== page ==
People in Spite of History
Stories Found in an Attorney Archive in the Banat Region
Foreword by Richard Buxbaum, Translated by János Boris, Owen Good and Péter Balikó Lengyel
Three generations of a family of lawyers have run a firm founded in 1893 in the small city of Becskerek (today in Serbian Zrenjanin), first part of the Austro-Hungarian Habsburg monarchy, then Hungary, then Yugoslavia, then for a while under German occupation, then again part of Yugoslavia and finally Serbia. In the Banat district of the province of Vojvodina, the multiplicity of languages and religions and changes of place-names was a matter of course.
What is practically unprecedented, all files, folders and documents of the law office have survived. They concern marriages, divorces, births and testaments, as well as expulsions, emigrations, incarcerations and releases of these largely rural and small-town dwellers. Mundane cases reflect times through war, peace, revolution and counter-revolution, through serfdom and freedom, through comfort and poverty. The files also show everyday lives shaped in spite of history. Tibor Várady transforms them into affecting and vivid vignettes, selecting and commenting without sentimentality but with empathy. The law office of the three generations of the Várady family demonstrates that the legal profession permits and in difficult times even requires its members to defend the ordinary men and women against the powers of state and society.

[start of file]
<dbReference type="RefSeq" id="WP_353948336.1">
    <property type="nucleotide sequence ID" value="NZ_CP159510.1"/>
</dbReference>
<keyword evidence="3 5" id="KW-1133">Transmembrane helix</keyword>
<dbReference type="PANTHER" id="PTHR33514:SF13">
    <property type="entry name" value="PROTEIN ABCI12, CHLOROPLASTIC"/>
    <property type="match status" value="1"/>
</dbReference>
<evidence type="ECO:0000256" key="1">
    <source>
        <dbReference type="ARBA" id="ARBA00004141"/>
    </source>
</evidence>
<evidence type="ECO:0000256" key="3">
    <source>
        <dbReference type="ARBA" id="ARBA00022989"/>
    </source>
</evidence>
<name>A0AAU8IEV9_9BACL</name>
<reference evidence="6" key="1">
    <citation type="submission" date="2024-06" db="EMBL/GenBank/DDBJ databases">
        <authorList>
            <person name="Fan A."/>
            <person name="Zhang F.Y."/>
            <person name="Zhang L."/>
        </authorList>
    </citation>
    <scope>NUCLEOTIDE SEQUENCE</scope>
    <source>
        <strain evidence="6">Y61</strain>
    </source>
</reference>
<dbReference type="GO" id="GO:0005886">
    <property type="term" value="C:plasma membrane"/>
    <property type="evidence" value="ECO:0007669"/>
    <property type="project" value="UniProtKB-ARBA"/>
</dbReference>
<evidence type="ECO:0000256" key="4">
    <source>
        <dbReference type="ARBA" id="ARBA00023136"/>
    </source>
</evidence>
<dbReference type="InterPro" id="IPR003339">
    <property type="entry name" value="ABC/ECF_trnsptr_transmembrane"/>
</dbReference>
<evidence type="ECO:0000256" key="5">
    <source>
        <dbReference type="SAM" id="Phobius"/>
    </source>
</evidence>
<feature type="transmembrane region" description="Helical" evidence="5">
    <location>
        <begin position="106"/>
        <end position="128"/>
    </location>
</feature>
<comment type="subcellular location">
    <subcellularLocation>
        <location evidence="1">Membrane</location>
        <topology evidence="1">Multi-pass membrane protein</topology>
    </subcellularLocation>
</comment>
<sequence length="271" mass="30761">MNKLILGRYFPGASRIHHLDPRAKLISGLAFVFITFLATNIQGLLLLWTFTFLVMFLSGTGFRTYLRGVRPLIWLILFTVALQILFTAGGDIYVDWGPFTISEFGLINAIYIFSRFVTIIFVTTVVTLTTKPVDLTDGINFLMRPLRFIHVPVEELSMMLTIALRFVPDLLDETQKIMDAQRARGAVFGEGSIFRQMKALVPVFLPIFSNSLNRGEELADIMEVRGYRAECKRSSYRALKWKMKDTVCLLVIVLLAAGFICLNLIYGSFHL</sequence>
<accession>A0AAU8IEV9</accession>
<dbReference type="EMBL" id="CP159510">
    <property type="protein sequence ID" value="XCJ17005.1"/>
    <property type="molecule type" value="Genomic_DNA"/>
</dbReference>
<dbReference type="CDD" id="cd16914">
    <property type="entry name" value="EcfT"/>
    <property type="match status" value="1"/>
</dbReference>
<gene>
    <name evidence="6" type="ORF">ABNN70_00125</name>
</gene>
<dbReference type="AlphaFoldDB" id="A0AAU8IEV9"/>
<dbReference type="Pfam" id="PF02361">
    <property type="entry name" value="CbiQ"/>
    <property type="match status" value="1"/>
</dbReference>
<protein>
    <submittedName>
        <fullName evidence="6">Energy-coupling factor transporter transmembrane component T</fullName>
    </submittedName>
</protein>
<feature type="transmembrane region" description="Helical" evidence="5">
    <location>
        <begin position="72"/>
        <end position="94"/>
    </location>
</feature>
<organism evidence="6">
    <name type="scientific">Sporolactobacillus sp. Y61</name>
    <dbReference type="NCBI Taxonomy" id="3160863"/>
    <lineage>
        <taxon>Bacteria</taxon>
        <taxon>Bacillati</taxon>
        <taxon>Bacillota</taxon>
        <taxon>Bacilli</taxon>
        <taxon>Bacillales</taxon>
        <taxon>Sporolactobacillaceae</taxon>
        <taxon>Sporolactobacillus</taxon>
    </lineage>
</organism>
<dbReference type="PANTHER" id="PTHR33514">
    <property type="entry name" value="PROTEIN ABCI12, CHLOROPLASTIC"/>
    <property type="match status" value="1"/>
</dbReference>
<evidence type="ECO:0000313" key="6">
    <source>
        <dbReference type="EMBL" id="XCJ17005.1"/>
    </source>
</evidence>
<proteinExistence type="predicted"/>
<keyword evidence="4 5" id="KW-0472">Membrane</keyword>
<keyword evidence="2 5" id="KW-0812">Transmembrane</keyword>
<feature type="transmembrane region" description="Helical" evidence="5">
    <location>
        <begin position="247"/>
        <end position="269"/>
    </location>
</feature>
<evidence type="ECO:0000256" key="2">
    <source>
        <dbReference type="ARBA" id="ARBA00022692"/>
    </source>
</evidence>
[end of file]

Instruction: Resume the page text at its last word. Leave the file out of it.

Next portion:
About the Authors
Tibor Várady is professor emeritus at Emory University, and professor emeritus at the Central European University. Parallel with his scholarly work, he published prose works and essays in several languages including fourteen literary books.
|Central European University Press, an imprint of Central European University Press|
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